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Apr
16
answered Interval and proper time
Apr
11
comment Einstein's theory tells us that gravity is a curve in space and time but how does that causes attraction in mass?
youtube.com/watch?v=DdC0QN6f3G4
Apr
4
comment Why does the index of refraction change the direction of light
The easiest way to answer this is, of course, with Fermat's Principle. But that may not be what you're looking for.
Mar
23
comment Universe Expansion and two tennis balls
Well, since we have no idea what "dark energy" actually is, that's a tough question to answer.
Mar
23
comment Universe Expansion and two tennis balls
You're not reading it wrong, but you're missing Jerry's point. The reason the universe is expanding is because it is filled with dark energy, i.e. there is a nonzero cosmological constant. By "clear the universe of all matter" it was assumed that dark energy should also be removed. Remove the DE and space doesn't expand. Leave it in and it will, albeit at a different rate than we observe because the normal matter in the universe helps to "counteract" the effect of DE.
Mar
22
comment Future light cones inside black hole
To add to this, you can't avoid falling toward the singularity any more than you can avoid growing older.
Mar
20
comment Einstein gravity versus Newton's gravity
youtube.com/watch?v=DdC0QN6f3G4
Mar
19
comment Generating artificial gravity by using rotation
This is a rather subtle issue. In General Relativity, observables (like time, distance, etc.) are dependent on the metric tensor field. The value of metric is determined by the energy/momentum distribution in spacetime. It is assumed in your problem that the objects involved have little effect on the metric. The metric of a rotating coordinate system (i.e. the rotating clock) yields the above result. If the ring, etc., were sufficiently massive then they too would have an effect on the metric.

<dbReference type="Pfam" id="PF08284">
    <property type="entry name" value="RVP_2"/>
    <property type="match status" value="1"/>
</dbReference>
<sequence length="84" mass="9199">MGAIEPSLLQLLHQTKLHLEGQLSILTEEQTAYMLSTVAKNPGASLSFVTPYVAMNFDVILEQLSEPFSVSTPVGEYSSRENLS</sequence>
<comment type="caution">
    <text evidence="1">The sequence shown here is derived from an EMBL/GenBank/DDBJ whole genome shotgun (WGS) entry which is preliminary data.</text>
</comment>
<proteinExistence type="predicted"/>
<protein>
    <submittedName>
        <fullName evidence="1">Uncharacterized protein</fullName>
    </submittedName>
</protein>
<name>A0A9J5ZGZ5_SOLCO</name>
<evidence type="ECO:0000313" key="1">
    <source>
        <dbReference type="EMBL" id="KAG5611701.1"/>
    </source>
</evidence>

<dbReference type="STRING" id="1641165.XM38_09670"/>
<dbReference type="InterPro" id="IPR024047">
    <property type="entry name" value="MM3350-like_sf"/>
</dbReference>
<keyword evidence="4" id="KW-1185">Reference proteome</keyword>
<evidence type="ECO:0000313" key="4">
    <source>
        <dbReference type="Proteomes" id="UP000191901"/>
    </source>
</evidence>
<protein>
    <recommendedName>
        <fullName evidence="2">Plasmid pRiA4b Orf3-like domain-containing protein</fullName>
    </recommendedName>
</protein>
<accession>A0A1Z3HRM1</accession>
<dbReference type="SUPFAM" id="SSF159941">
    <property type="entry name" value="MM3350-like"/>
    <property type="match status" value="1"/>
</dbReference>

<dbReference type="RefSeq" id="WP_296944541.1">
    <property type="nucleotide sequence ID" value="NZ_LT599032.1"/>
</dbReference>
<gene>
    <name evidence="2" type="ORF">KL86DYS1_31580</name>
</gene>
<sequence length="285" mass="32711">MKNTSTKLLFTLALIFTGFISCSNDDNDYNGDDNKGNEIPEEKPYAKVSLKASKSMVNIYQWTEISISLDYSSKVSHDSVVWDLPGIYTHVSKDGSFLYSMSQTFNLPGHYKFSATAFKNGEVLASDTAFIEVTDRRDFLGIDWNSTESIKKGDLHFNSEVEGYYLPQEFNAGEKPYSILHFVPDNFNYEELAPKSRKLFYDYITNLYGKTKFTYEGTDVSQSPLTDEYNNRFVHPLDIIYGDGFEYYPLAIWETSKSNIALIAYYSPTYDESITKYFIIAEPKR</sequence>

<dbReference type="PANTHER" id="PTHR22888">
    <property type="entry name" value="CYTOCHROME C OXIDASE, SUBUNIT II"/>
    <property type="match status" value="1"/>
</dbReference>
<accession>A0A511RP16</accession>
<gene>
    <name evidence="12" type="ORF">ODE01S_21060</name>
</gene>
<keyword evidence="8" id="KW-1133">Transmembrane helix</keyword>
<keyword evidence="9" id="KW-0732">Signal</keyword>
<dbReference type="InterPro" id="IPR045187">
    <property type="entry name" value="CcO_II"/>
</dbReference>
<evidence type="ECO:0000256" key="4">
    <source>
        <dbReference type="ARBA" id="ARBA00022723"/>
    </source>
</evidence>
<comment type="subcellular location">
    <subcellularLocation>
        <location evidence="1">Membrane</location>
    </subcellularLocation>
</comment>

Mar
19
answered Generating artificial gravity by using rotation
Mar
15
comment Trying to speak correctly of spacetime intervals and how to compare them
Sure, why not? The signature of either (+,-,-,-) or (-,+,+,+) is completely arbitrary. As for your last question, you're free to invent any notation you like.
Mar
14
answered Is singularity at the exact centre of a black hole?
Mar
14
comment How can my water cool down more quickly?
Uh, yes it is...
Mar
14
answered How can my water cool down more quickly?
Mar
13
comment A tensor summation question
Yes. Flat 3D space is usually called 'Euclidean.'
Mar
12
revised A tensor summation question
added 297 characters in body
Mar
12
answered A tensor summation question
Mar
12
comment A tensor summation question
But it's only unambiguous when the metric is Euclidean, so getting into the habit of writing everything with lower indices is a bad idea. It also looks sloppier.
Mar
12
comment A tensor summation question
Because using upper indices represent vectors while lower indices represent covectors. They are functionals of each other. Using all lower indices is ambiguous because you can't tell which is which.
Mar
12
comment A tensor summation question
You're using rather confusing notation. Are you summing over i and j? The repeated lower indices are pretty ambiguous.
Mar
11
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